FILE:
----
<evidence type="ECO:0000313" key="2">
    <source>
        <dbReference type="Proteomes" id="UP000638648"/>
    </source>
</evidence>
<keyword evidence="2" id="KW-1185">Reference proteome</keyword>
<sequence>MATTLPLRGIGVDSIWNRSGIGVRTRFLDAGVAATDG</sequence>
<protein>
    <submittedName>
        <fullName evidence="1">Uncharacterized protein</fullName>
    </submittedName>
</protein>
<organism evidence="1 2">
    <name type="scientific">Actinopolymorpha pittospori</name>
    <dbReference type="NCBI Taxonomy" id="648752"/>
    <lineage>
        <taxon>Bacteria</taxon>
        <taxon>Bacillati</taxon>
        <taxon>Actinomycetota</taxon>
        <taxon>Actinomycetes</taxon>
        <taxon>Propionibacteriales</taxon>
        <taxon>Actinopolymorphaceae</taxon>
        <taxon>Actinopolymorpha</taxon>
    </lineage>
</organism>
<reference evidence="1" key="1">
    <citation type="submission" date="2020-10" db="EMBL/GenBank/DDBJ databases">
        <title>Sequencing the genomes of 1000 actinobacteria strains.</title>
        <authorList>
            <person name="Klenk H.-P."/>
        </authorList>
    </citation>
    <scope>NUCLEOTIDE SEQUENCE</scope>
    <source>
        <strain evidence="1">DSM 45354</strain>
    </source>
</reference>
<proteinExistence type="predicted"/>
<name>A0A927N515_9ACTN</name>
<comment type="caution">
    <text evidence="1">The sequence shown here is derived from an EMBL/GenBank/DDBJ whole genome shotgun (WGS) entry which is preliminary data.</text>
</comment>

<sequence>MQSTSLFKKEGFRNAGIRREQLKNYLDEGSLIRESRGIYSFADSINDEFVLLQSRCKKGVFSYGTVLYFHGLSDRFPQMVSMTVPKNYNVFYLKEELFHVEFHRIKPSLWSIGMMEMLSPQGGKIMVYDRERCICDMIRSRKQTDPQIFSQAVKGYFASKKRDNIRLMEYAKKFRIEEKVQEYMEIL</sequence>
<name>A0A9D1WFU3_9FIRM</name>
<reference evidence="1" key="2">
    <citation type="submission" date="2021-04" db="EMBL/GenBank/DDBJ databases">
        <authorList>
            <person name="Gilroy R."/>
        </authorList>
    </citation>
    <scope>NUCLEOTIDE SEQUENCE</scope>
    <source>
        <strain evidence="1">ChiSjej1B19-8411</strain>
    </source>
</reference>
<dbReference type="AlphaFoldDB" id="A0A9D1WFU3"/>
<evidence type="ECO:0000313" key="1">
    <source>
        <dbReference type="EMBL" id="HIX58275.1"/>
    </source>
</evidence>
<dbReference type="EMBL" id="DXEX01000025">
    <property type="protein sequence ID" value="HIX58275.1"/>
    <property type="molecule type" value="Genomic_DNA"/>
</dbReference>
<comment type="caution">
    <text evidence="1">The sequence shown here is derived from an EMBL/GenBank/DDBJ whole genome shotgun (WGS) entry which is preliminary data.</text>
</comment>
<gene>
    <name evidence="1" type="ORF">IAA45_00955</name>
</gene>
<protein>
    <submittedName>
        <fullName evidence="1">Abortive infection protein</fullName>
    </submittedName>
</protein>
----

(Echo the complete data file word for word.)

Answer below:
<evidence type="ECO:0000313" key="2">
    <source>
        <dbReference type="Proteomes" id="UP000638648"/>
    </source>
</evidence>
<keyword evidence="2" id="KW-1185">Reference proteome</keyword>
<sequence>MATTLPLRGIGVDSIWNRSGIGVRTRFLDAGVAATDG</sequence>
<protein>
    <submittedName>
        <fullName evidence="1">Uncharacterized protein</fullName>
    </submittedName>
</protein>
<organism evidence="1 2">
    <name type="scientific">Actinopolymorpha pittospori</name>
    <dbReference type="NCBI Taxonomy" id="648752"/>
    <lineage>
        <taxon>Bacteria</taxon>
        <taxon>Bacillati</taxon>
        <taxon>Actinomycetota</taxon>
        <taxon>Actinomycetes</taxon>
        <taxon>Propionibacteriales</taxon>
        <taxon>Actinopolymorphaceae</taxon>
        <taxon>Actinopolymorpha</taxon>
    </lineage>
</organism>
<reference evidence="1" key="1">
    <citation type="submission" date="2020-10" db="EMBL/GenBank/DDBJ databases">
        <title>Sequencing the genomes of 1000 actinobacteria strains.</title>
        <authorList>
            <person name="Klenk H.-P."/>
        </authorList>
    </citation>
    <scope>NUCLEOTIDE SEQUENCE</scope>
    <source>
        <strain evidence="1">DSM 45354</strain>
    </source>
</reference>
<proteinExistence type="predicted"/>
<name>A0A927N515_9ACTN</name>
<comment type="caution">
    <text evidence="1">The sequence shown here is derived from an EMBL/GenBank/DDBJ whole genome shotgun (WGS) entry which is preliminary data.</text>
</comment>

<sequence>MQSTSLFKKEGFRNAGIRREQLKNYLDEGSLIRESRGIYSFADSINDEFVLLQSRCKKGVFSYGTVLYFHGLSDRFPQMVSMTVPKNYNVFYLKEELFHVEFHRIKPSLWSIGMMEMLSPQGGKIMVYDRERCICDMIRSRKQTDPQIFSQAVKGYFASKKRDNIRLMEYAKKFRIEEKVQEYMEIL</sequence>
<name>A0A9D1WFU3_9FIRM</name>
<reference evidence="1" key="2">
    <citation type="submission" date="2021-04" db="EMBL/GenBank/DDBJ databases">
        <authorList>
            <person name="Gilroy R."/>
        </authorList>
    </citation>
    <scope>NUCLEOTIDE SEQUENCE</scope>
    <source>
        <strain evidence="1">ChiSjej1B19-8411</strain>
    </source>
</reference>
<dbReference type="AlphaFoldDB" id="A0A9D1WFU3"/>
<evidence type="ECO:0000313" key="1">
    <source>
        <dbReference type="EMBL" id="HIX58275.1"/>
    </source>
</evidence>
<dbReference type="EMBL" id="DXEX01000025">
    <property type="protein sequence ID" value="HIX58275.1"/>
    <property type="molecule type" value="Genomic_DNA"/>
</dbReference>
<comment type="caution">
    <text evidence="1">The sequence shown here is derived from an EMBL/GenBank/DDBJ whole genome shotgun (WGS) entry which is preliminary data.</text>
</comment>
<gene>
    <name evidence="1" type="ORF">IAA45_00955</name>
</gene>
<protein>
    <submittedName>
        <fullName evidence="1">Abortive infection protein</fullName>
    </submittedName>
</protein>